Junction Hotel (1859- )
The first mention of the Junction Hotel is in September 1859 that a Dr. Greeves would address electors at Plummer's Junction Hotel. Edmund Sheldrake Plummer [1813-1878]was an experienced publican having previously been based at the Preston Arms Hotel, a premise he sold in late 1858.
In December 1859 a saddle and bridle was stolen from Plummer valued at 30 shillings. The thief, Daniel Lysaght unwisely tried to sell it to Plummer's son John. Lysaught's mistake cost him three months hard labour.
By March 1860 Plummer was in financial trouble and was forced by his creditors, Edwin Ware, John Smith and George Kirk, to put the Junction Hotel up for sale. As well as the hotel, all Plummers personal estate and effects were also turned over to his creditors.
James Pellatt now established himself at the hotel, advertising in the Argus in December 1860 that he had just opened the Junction Hotel and
'hoped, by civility and attention to his patrons, to recieve the support he has hither been favoured with.'
Pellatt had recently moved from the Yorkshire Stingo Hotel in Collingwood. As he claimed to have recently opened the hotel it implies that the hotel may have been temporarily shut after Plummer's bankrupcy. Less than a year later the license passwed to James Douglas Anderson. In April 1864 James's son was born at the hotel.
Edward Poole became the Junction Hotel’s next publican in 1864. In April 1872 Poole fell down a cellar and this may have prompted his decision to sell the lease of the hotel in January 1873. The hotel was offered with horse, coaches and contracts but clearly did not sell as Poole was to remain the publican there until 1877.
Poole was replaced by Frederick Stewart in 1879. Stewart was a professional publican, having already operated the New York Hotel in Melbourne. He was there for four years, raising his family before passing the license on to Thomas Harris in 1883. Harris moved onto the Council Club Hotel in 1889.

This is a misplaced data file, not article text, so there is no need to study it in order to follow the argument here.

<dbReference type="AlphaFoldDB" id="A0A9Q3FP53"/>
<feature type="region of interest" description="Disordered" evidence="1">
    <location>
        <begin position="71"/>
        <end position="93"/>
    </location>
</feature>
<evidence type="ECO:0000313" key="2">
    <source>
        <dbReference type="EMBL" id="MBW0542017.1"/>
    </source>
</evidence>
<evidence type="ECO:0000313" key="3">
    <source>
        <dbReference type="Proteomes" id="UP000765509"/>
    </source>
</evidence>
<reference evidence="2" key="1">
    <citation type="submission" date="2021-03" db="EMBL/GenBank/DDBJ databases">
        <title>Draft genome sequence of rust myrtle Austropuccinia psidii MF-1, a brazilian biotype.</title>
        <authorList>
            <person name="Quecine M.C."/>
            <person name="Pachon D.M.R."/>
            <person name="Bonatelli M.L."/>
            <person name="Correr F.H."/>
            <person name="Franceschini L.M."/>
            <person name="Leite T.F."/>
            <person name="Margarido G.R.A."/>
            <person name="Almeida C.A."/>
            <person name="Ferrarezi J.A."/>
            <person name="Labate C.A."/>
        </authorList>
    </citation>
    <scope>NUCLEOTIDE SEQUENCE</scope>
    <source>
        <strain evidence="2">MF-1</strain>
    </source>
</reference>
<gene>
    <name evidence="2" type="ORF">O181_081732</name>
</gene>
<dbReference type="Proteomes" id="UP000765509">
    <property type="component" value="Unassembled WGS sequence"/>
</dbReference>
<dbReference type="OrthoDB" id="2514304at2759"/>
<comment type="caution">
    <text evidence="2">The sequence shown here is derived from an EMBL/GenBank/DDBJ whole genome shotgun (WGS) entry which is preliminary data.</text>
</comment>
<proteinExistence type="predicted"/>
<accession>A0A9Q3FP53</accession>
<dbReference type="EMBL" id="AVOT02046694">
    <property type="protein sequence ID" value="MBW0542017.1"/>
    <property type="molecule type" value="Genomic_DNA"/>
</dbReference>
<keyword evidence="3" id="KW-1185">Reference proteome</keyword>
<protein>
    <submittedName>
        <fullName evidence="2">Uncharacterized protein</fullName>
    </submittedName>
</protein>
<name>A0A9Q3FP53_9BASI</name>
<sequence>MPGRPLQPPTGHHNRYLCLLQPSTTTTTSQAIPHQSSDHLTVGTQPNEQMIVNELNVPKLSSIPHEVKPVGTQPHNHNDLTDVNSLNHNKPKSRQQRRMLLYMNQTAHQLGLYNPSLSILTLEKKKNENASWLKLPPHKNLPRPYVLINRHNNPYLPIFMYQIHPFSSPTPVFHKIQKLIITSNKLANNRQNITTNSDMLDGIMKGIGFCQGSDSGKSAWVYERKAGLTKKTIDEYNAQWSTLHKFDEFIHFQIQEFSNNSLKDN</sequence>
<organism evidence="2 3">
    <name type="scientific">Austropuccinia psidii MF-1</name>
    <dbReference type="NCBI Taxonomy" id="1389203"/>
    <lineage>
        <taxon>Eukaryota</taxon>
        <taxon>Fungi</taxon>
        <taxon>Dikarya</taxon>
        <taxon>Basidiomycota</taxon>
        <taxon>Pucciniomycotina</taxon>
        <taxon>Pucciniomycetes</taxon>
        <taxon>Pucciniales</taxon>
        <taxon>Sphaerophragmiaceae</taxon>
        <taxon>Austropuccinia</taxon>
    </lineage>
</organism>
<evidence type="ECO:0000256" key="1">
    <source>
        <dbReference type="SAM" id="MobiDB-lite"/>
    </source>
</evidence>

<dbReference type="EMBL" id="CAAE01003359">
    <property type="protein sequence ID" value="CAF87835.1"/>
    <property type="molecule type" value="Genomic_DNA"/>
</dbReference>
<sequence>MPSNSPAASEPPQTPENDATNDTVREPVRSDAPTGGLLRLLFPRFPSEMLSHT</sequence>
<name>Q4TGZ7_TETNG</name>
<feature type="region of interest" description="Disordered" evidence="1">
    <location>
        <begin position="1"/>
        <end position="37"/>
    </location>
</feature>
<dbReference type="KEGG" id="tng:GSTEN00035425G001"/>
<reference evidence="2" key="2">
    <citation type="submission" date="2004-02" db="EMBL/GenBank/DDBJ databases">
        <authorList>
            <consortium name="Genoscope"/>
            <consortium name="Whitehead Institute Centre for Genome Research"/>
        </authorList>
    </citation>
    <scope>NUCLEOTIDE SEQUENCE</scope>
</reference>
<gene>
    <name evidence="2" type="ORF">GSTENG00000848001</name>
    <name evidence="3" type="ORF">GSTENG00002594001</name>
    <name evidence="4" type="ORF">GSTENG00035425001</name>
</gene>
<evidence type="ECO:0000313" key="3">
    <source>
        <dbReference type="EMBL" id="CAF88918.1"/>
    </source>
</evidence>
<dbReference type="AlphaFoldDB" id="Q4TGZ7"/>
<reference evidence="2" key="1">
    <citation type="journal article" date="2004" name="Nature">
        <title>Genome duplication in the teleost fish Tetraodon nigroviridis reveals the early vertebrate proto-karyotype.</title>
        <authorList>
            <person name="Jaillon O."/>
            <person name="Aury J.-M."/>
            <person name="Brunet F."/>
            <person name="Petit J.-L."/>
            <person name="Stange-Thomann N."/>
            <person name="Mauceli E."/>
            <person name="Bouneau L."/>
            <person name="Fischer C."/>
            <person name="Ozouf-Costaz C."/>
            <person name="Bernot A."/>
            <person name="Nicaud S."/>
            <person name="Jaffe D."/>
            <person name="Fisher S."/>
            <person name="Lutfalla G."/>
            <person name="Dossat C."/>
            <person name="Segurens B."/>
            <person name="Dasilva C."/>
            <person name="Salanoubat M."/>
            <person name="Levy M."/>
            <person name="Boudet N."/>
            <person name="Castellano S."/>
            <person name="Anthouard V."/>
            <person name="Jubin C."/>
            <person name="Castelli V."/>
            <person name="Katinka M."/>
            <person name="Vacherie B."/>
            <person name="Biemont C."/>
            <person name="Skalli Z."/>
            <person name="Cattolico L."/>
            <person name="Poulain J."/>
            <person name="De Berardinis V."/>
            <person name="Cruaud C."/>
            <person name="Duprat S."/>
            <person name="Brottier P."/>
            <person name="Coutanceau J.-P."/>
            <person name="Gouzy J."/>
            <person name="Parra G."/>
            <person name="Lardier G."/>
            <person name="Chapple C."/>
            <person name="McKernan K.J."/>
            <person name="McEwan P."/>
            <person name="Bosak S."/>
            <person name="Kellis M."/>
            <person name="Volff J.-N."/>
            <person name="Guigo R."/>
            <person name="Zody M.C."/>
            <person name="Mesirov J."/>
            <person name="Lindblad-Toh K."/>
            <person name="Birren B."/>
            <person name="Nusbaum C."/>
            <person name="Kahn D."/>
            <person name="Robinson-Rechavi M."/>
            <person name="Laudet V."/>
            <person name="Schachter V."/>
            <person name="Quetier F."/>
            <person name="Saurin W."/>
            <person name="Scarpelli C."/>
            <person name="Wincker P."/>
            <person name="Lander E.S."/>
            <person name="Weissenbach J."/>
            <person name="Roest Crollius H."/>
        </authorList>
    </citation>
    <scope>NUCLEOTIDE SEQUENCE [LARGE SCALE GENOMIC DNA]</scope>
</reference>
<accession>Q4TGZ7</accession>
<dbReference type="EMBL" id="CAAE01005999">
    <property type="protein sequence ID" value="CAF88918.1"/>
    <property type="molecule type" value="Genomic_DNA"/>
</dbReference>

In April 1889 Elizabeth Butler became the Junction Hotel’s fifth publican. Born in Greensborough, Butler soon married John Ralph and the pair ran the hotel until John’s death in 1912.
The Depression of the 1890s was beginning to bite in the district and this may have prompted John Ralph to briefly travel to the Coolgardie goldfields of Western Australia in 1894. The Northcote Leader reported that Ralph returned with “…some gold, also – a fine beard.”
The hotel was rebuilt in 1893, with ornate wrought iron around the two story part of the building. Single storey extensions at the rear of the building gave the hotel a distinctive V shape. On the Plenty Road side of the hotel a large room at the rear of the building was utilized for both Council meetings and as a court room. It is likely that inquests were also held here as it was common practice for inquests to be held in local pubs.
In 1914 Elizabeth’s daughter Ada briefly held the license before passing onto another relative, Harry (or Henry) Walker. During this time Elizabeth relocated to Hawthorn with her family. In August 1920 Elizabeth Ralph returned to the Junction Hotel and resumed as landlord, a position she held until her death in 1929.
In 1926/7 the Junction Hotel was demolished and rebuilt for a second time. The old hotel had proved poorly designed and a new art deco style hotel rose in its place. During the rebuilding a temporary bar was established in the paddocks behind the hotel and continued to serve drinks.
After Elizabeth’s death in 1929 her son Thomas became the new publican. He was joined by his sister Ada, her husband and family. Tom Ralph was to remain the publican at the Junction Hotel until his death in 1952. Tom was an avid sports lover and had strong links with the Preston Football Club and the horseracing fraternity.
Elizabeth Ralph’s daughter Ada was to run the hotel from 1952 through to 1959 when C. S. Kirkland became the new publican. R. Moffatt, a grandson of Elizabeth Ralph was the next publican, lasting until 1969. It was about this time that the Ralph connection with the Junction Hotel finally ceased.
Over the years the hotel has continued to change and adapt to new circumstances.
A large bistro and gambling lounge has replaced the court room, dining rooms and telephone room, a bottle shop was added in the 1960s and in 2007 smoking areas were created outside as the hotel reacted to changes in the legislation regarding smoking in public places.
Junction Hotel floor plan.
Junction Hotel publicans.
Cole, Robert K. Index of Hotels 1841 – 1949. Unpublished manuscript.
Edge, Gary (2004). Surviving the six o’clock swill: a history of Darebin’s hotels. Melbourne: Darebin Libraries.
Minney, Kathleen (1997). Memories of the old Junction Hotel. Unpublished manuscript.
Preston Historical Society (1971). Centenary of local government in Preston: 1871 – 1971: a pictorial record with a brief review of Prestons’ progress and achievements. Preston, Vic: City of Preston.